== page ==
In response to this work I’ve had people say, “How does that work, how can you teach yoga to someone in a wheelchair?” I ask that same person how they find Tadasana (standing mountain pose) in their own body when they are sitting. The sensation is the same. This creates a feeling of connection rather than separateness, as it reveals our similarities and unravels what we see as division. The more people see the abilities in others, the fewer barriers there are between us all. Social misconceptions break down and we all gain from these stories. The practitioners build greater confidence and better ability to participate within society. My hope is that this allows others to see people with disabilities in a new light.
What, in your mind, is the relationship between a practice of mindfulness and greater social change?
Mindfulness helps to stimulate the prefrontal cortex (PFC), allowing us to regulate our behavior rather than responding with our primitive and reactive fight-or-flight reaction. If we can respond to others in a mindful way, we may be able to recognize the commonality between us and “the Other,” enhancing our ability to accept differences. This perception of difference was crucial to our survival in primitive times. Mindfulness enhances our ability to slow down and notice that we are safe. Empowering ourselves this way can create a huge transition in consciousness and enable social change.
What advice would you give to someone who is going to teach people with disabilities? What would be the most important thing for them to carry?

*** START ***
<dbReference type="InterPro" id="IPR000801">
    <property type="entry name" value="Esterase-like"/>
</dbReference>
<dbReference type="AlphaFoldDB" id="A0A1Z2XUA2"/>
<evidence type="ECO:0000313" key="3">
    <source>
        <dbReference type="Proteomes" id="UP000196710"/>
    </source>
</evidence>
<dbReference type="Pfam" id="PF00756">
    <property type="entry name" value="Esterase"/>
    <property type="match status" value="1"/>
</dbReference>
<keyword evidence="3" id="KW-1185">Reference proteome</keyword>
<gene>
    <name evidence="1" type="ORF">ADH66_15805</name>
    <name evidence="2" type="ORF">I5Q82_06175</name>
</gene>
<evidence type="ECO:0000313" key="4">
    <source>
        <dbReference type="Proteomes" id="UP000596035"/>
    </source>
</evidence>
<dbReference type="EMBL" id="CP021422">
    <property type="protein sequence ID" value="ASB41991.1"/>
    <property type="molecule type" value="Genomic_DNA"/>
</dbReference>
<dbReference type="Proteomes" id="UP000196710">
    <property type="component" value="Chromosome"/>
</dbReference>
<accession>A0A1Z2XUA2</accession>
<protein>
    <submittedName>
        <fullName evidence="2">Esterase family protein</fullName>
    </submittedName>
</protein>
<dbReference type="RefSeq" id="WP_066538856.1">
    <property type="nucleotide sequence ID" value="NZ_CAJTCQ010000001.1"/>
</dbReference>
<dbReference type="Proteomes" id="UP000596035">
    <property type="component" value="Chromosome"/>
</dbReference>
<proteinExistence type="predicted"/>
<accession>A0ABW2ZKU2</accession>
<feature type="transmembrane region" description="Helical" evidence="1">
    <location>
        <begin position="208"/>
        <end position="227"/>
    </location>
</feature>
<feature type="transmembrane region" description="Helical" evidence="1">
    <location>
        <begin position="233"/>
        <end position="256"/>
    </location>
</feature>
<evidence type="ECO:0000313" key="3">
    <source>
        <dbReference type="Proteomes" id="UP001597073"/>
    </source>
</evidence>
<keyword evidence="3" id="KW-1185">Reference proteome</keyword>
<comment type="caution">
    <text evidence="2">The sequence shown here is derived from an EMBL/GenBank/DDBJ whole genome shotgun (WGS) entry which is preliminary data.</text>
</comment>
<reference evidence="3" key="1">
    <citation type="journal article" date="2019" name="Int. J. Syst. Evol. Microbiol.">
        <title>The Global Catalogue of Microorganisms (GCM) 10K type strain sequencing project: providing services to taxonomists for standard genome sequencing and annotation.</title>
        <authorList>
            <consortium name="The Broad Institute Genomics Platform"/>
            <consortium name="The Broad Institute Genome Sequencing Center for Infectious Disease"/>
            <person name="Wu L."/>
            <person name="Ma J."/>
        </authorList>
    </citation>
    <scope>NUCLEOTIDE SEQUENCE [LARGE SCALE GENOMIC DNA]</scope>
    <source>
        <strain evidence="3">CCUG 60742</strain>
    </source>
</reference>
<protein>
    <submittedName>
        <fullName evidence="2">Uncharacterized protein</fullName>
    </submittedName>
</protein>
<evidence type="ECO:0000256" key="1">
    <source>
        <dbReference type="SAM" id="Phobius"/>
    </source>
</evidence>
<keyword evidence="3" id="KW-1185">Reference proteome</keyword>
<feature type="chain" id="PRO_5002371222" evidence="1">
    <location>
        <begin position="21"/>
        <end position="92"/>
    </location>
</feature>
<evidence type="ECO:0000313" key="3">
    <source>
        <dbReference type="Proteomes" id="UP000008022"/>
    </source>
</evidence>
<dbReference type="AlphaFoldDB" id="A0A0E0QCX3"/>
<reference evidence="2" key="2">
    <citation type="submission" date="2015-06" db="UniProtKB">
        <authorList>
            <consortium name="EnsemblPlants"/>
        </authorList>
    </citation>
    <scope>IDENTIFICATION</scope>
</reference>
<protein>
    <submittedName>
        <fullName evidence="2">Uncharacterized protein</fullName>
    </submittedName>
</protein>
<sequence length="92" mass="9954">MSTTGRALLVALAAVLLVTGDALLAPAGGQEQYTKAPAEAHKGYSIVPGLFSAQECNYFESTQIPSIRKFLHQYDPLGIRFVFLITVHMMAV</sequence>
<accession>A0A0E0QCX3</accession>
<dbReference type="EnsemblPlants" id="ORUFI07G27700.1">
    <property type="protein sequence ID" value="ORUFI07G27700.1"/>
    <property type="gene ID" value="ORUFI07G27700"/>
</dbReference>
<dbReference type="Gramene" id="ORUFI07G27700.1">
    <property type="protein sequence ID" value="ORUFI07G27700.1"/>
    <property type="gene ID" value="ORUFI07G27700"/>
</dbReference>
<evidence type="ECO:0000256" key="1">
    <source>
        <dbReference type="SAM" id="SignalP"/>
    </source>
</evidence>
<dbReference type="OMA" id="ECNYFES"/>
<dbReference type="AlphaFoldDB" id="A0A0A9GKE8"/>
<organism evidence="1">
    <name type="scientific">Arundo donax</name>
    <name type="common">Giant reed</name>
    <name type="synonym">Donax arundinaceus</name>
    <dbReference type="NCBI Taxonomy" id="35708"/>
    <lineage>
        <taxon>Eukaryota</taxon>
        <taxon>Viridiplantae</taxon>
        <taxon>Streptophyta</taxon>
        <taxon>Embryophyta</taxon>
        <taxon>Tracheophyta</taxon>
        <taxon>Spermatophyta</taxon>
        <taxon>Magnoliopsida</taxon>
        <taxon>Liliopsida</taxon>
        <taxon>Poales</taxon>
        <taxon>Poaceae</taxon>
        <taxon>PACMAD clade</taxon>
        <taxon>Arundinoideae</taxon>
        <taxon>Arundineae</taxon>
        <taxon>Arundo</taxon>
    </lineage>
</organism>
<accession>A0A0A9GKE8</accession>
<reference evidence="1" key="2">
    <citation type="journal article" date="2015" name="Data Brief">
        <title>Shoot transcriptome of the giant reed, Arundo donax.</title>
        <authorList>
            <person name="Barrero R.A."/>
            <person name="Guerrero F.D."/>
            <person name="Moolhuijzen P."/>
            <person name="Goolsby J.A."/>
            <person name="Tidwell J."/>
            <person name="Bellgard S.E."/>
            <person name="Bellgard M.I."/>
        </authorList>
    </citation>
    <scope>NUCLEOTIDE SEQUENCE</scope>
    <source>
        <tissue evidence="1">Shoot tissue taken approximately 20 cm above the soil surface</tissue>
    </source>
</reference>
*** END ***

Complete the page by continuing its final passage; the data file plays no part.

Expect that everything will be different from what you imagine. Be comfortable with critical thinking. Be compassionate and patient with others, but first with yourself. Things move very slowly, so results of any kind might be subtle or unnoticeable. Have a tool box of yoga skills to dive into at any moment with confidence.
Attend workshops to learn specific techniques for adaptive yoga and trauma. Matthew Sanford’s book Waking: A Memoir of Trauma and Transcendence is a must-read for anyone considering this work. His teachings have been a huge inspiration for me.
We are never fully healed, yet our work supporting others comes from having processed the things that drive us to do the work. It is possible to transform judgment, fear, and loss into compassion and the enthusiasm to be present with others.
What are some of your ideas about, or hopes for, the future of service yoga in America in the next 10 years?
I hope to see yoga become more available to children and youth, and to those who do not have the financial means to easily access yoga. I hope that within the next decade it will become a required and regular practice for healing.
I have a friend who walked into her daughter’s 3rd grade class of 75 children and they were having their daily quiet meditation practice. Imagine 75 children sitting in silence. Those children’s lives and relationships will be transformed by this simple practice. The transformation has a ripple effect that can help dissipate hatred and fear. I want that for everyone! The outcome would benefit us all.
We are living in tumultuous times, and my biggest hope is that yoga will help us re-vision our relationships with self and with others.
Editor: Alice Trembour
Are you a yoga instructor giving back to underserved populations? E-mail Executive Director Rob Schware if you’re interested in being interviewed for this series. And thanks for all that you do in the name of service!